Saturday, January 7, 2012

Origins of Modern Boxing

Boxing, or pugilism, is called "the manly art of self-defense." It is personal combat with only fists for weapons, known since antiquity wherever tempers flared into conflict. However, when it became a contest with rules and people who earned prizes and money by boxing, it became a professional sport in which two competitors slug each other with gloved fists while trying to evade each other's best punches. Its recorded history begins in ancient Rome.
Roman Origins
During Roman times, professional boxing was played for high-stakes prizes, personal freedom or survival in a contest to the death. Skilled Roman boxers were professional because they earned their living in organized, rule-bound, popular sporting contests. The Roman fighters wound leather straps around their fists for a fight. These served as hand protection and sometimes included metal-filled, leather coverings called cesti, according to historians reporting for White Collar Boxing. This was most often done in duel-to-death battles. Boxing disappeared as a professional sport after the fall of the Roman Empire.
19th Century Revival
In the 19th century, boxing was revived as an amateur, club sport in England under the Marquis of Queensberry Rules written by John Graham Chambers in 1865. However, in 1891, the original 12 rules were expanded with nine more by London's private National Sporting Club, NSC. The new rules enabled the NSC to promote a series of regular, professional gloved-fistfights on its premises. The new rules gave the officials more specific responsibilities and established a scoring system by which the referee could fairly and unambiguously declare a winner.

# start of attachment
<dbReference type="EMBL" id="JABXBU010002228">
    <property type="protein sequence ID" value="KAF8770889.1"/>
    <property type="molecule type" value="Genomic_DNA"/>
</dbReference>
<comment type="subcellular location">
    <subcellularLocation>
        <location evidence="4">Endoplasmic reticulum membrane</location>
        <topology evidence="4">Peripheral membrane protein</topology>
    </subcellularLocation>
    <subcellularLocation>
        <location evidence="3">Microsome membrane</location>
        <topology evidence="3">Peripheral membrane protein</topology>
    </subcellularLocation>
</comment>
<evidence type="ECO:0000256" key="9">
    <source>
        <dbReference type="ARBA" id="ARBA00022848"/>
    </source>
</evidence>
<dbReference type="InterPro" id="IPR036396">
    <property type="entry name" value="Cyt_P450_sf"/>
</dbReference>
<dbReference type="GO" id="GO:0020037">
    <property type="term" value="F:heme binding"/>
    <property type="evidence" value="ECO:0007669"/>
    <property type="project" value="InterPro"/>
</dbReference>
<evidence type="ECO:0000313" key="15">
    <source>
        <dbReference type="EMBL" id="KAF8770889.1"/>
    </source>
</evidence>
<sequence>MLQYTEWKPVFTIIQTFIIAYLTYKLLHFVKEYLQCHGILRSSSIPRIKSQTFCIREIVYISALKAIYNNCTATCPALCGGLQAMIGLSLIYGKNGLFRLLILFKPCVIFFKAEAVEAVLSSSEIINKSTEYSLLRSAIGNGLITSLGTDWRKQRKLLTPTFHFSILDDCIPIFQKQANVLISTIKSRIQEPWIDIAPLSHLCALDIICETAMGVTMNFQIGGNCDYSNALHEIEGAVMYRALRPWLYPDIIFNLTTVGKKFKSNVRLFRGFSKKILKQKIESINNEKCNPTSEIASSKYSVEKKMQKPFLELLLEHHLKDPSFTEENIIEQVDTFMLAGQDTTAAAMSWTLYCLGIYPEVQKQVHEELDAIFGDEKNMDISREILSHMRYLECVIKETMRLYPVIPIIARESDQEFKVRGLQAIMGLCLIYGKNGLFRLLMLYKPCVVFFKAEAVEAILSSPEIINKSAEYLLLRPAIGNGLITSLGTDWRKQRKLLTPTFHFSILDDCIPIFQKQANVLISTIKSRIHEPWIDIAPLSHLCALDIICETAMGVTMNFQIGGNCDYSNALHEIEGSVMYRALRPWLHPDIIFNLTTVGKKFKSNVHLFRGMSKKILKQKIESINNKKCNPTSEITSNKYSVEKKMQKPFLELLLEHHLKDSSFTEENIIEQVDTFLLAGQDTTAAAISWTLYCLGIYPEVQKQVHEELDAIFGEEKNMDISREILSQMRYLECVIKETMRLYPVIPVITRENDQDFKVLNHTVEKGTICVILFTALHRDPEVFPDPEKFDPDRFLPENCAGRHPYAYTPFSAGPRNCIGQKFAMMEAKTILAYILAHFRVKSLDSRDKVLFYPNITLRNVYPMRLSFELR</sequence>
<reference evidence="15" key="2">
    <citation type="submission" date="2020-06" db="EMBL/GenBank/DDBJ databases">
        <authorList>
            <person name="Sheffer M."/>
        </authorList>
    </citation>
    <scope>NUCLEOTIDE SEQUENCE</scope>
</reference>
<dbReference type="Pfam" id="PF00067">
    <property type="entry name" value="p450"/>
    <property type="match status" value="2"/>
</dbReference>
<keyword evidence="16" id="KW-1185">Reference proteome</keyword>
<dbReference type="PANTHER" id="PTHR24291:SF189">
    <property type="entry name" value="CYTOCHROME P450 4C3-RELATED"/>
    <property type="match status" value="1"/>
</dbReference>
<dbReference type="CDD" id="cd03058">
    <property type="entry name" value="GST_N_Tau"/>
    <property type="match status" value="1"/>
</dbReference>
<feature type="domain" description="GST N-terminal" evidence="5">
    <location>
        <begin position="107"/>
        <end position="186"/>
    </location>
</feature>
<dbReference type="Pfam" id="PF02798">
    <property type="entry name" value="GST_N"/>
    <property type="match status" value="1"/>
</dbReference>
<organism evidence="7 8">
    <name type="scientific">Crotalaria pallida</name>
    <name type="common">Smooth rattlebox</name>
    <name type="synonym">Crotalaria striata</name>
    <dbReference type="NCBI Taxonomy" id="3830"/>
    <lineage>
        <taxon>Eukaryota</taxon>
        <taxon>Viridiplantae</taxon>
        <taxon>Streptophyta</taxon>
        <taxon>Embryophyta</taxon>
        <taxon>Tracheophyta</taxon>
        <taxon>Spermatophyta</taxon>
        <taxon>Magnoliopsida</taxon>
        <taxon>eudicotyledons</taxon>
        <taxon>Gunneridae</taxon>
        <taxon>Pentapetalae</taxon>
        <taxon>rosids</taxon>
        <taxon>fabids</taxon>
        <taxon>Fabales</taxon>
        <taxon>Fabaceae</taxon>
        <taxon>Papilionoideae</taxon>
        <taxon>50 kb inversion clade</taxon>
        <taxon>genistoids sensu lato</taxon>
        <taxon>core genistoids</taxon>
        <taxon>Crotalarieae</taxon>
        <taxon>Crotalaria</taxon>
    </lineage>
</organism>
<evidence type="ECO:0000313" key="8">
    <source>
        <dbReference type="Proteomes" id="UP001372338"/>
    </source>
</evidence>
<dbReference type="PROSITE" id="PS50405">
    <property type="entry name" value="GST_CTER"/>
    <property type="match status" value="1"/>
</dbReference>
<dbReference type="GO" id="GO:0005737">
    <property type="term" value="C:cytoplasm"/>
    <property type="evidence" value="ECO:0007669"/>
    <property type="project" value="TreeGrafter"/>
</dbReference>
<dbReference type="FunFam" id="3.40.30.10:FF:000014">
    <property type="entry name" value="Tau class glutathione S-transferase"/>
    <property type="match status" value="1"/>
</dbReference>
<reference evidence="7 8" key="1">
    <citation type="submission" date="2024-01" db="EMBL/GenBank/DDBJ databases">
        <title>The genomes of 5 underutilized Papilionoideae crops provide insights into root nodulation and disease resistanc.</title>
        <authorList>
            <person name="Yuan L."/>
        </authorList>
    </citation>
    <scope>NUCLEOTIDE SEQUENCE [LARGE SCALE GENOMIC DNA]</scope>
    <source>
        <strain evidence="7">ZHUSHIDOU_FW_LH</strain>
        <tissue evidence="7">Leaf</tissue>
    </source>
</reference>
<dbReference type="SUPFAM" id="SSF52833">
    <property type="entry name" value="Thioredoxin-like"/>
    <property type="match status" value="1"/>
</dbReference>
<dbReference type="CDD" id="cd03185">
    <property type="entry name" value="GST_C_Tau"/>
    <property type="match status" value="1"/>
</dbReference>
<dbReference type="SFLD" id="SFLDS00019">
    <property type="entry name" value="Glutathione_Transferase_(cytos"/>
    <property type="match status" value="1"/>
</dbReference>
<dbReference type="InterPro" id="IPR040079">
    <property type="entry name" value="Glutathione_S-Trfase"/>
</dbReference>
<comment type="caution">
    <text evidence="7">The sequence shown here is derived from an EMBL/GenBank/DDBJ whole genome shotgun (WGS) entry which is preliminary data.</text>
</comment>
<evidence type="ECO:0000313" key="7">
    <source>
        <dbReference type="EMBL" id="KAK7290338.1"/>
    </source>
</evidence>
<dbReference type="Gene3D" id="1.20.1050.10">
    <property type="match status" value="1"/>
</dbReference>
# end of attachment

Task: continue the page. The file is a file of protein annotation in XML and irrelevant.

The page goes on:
Early Title Fights
The British fifth earl of Lonsdale awarded the first of 22 title belts to a winner in 1909. By 1919, boxing had advanced to a point requiring a controlling authority. The British Boxing Board of Control, BBBC, was formed, linked to the NSC until the club's closing in 1929. The BBBC continued awarding Lonsdale belts to British boxers who won three title fights in their weight division. The predominance of Lonsdale title competitions in each weight class characterized British professional boxing throughout the early years of the 20th century, according to chroniclers of the sport at Boxing Beginners.
The Move to the United States
By the end of World War I, the acknowledged center of boxing moved to the United States, where its popularity had been growing. The generally accepted "world champions" were the fighters named in the "Police Gazette." Beginning in 1920, the National Boxing Association, NBA, established its authority to sanction title fights. "Ring Magazine," founded about the same time, listed title champions and awarded the championship belts. In 1962 the NBA renamed itself the World Boxing Association, WBA. In 1963 and 1983, respectively, the rival World Boxing Council and the International Boxing Federation were formed. By the late 20th century, all three organizations had to recognize a boxer to established the "undisputed world champion." "Ring Magazine" continues to list the world champions and its rankings are generally accepted as the most authoritative in the 21st century.

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